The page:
the group is within their 1st adment rights  
#40 | 1569 days ago

NorseHeathen wrote:
In fairness, and to reflect upon a case very similar in history is the case of National Socialist Party of America v. Village of Skokie (Illinois) 432 U.S. 43 (1977).  This case wasn't focused upon freedom of speech inasmuch as it was focused upon the essence of freedom of assembly.

For those who are not aware of the particulars, this is the case where the American Nazi Party sued for the right to march through Skokie, IL; this area was highly populated with a high percentage of World War II Holocaust survivors.  A Jewish lawyer from the American Civil Liberties Union took the case on behalf of the NSPA--and won the case.  The screwed up progression of this case is that the NSPA did not originally target this community.  Over and over, their petitions to arrange marches and/or gatherings were denied by the city and satellite towns surrounding Chicago.  Attributed to this, the town of Skokie was chosen by the Nazis to make a stand..

The difference in the above case versus the current case being considered is that the Westboro Baptist Church specifically targets areas in proximity to military funerals to hold their rallies--thus, taking a posture of harassment as their focus.  In short, their intent is to target individuals and communities feeling the loss of a son or daughter; that is the malicious intent being sued.

Some would argue that both cases deal with the fundamental elements of the questions of freedom of speech and assembly.  However, I would in turn argue that it is the intent of the organizations that comes into question.  Both focused upon attaining maximum attention for their actions; the NSPA attributed to their denial of freedom of assembly by the City of Chicago and surrounding communities; the Westboro Baptist Church because their focus is to use the tragedies of a lost military member to further inflict damage upon the individuals concerned with inflammatory and hateful rhetorical celebration for the death being mourned.  The Westboro Baptist Church's purpose is not to present their rhetoric and beliefs.....it is to punish others in the midst of mourning a personal tragedy for not believing as they do.

Just my two copper pieces...
I was going to raise Skokie here, because I regard the principle (theoretical, not legal) as indistinguishable from that that should govern the instant case; although I do not believe that any fair analysis should undertake to adjudge motives, I do not accept that the Westboroites (who, it is my firm sense, do what they do not to harass and punish, but, instead, to inflame, and thereby to expand recognition for a cause in which they sincerely believe) mean to inflict emotional distress any more than did the neo-Nazis (about the history of whom I'm not sure we're on the same page--although Skokie was chosen after permits for a march/gathering in Chicago was denied, its selection followed from its composition; it was chosen, at last, at least in part because it was home to many Holocaust survivors).  In Skokie, as here, the conduct clearly did not fall within the "fighting words" exception (one that, I should say, I would remove; both as a normative matter and as a matter of constitutional interpretation, I am a free speech absolutist, and I cannot conceive of any speech at all, including threats (or other assault), perjury, theft by fraud effected solely by use of the spoken word, incitement to violence, and slander, that I should make subject to criminal or civil liability), and I fear that the Supreme Court will take this opportunity to reverse what has been a decades-long restriction of the doctrine (again, even as there is no governmental action here, a reinstating of the award will permit the government to achieve, through the enforcement of civil judgments, the restriction of speech that it could not complete on its own).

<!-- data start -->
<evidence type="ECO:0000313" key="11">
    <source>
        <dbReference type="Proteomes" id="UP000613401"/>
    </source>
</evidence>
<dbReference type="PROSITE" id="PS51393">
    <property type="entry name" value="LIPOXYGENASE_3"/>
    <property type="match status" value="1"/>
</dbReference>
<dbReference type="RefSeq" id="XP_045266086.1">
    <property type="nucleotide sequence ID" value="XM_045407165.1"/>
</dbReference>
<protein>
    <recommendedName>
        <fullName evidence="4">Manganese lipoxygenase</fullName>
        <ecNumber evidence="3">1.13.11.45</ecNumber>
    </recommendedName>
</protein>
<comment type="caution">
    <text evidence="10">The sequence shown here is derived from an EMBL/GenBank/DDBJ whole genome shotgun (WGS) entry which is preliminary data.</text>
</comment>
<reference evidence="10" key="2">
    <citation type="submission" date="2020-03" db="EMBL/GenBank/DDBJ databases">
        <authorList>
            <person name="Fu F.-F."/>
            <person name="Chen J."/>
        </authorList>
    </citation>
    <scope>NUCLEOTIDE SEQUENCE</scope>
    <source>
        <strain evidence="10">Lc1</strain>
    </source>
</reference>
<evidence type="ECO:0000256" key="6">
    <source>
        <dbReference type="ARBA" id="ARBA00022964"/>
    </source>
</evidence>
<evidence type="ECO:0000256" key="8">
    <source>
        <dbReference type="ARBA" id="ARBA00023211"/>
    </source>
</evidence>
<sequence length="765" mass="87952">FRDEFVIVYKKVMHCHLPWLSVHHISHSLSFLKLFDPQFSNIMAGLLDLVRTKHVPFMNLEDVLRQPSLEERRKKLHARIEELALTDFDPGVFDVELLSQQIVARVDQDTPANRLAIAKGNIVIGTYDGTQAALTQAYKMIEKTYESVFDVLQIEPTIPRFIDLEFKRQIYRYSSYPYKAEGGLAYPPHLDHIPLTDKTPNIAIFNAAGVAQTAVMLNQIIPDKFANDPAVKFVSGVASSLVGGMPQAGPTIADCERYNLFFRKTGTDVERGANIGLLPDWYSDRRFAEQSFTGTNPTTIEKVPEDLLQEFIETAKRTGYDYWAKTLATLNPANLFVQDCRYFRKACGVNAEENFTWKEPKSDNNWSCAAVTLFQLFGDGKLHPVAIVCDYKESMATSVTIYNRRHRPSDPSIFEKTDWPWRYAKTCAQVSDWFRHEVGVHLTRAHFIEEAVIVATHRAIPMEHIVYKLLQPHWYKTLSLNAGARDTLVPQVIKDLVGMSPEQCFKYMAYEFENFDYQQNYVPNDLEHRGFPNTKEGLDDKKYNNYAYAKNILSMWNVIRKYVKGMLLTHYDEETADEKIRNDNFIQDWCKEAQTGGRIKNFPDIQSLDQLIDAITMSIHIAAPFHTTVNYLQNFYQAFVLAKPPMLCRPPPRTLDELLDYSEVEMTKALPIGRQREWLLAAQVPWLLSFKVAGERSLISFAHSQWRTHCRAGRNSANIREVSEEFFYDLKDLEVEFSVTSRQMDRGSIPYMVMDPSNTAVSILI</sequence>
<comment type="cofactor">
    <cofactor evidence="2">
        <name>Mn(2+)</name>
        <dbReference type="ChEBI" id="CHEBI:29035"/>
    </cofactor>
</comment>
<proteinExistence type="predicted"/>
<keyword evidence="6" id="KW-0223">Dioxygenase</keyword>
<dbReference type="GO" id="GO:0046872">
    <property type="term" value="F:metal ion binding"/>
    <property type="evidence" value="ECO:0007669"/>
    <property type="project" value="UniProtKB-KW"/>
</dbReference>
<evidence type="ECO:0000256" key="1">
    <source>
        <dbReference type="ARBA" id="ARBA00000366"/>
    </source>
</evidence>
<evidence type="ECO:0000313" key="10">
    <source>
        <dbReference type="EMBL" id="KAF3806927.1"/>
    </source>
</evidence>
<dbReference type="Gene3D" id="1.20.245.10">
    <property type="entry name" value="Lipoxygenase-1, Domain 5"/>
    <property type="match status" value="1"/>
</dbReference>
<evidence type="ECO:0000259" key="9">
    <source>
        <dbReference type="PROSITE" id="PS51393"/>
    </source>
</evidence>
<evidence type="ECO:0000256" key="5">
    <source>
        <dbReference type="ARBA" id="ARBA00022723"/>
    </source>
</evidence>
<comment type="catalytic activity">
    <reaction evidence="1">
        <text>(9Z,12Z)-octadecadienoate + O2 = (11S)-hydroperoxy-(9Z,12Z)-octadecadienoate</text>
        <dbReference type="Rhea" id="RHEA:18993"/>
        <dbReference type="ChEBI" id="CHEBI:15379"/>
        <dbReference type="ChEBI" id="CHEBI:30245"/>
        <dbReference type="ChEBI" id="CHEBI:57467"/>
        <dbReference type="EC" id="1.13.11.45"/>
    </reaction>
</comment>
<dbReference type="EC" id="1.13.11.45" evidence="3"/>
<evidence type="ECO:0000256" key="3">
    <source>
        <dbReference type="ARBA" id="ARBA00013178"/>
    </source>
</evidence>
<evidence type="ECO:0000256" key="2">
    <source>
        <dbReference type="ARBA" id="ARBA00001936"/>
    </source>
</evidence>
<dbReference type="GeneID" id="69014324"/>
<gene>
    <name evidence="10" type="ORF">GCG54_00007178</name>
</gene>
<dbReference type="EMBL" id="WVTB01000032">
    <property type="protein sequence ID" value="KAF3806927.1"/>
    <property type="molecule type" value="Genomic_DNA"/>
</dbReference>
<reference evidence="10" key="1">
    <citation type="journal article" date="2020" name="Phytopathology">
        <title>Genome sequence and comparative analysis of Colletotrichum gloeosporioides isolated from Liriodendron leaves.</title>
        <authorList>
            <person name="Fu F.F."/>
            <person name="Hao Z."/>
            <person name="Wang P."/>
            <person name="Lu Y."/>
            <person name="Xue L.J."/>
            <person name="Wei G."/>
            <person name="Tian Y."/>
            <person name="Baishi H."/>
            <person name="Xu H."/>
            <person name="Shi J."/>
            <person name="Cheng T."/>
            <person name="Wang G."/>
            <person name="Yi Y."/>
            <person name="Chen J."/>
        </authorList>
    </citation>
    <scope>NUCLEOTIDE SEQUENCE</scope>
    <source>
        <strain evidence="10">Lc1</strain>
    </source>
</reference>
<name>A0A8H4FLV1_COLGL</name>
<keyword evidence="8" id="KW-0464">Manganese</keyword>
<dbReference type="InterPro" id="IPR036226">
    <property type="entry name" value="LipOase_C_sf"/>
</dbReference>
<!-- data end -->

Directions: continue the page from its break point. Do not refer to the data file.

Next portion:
the group is within their 1st adment rights  
#41 | 1569 days ago

Onegoodredhead2 wrote:
as i said before  they have 1st admendment rights however the family has rights under the 4th & 5th admendments... There are also stalking laws in every state,and this group admitteditly seeked this furneral out.   there are also harrassment laws ....this group also admitted spending annually 200,000 dollars to seek out military familys to "harrass them... you can not break privacy rights using your right to the 1st admendment......there are restrictions on that....and the defamation liabel and slander will all come into play..this is not a family that said waa you called me names..its a famly that has rights to lay their son peacefully and privately to a military ceremony. this group broke civl and criminal laws ,and intentionally cause pain and suffering to this family....I hope they the WBC rot in a place worse than hell. they condem everyone and everything american..exxcept what they feel is acceptable...and that is NOT what America stands for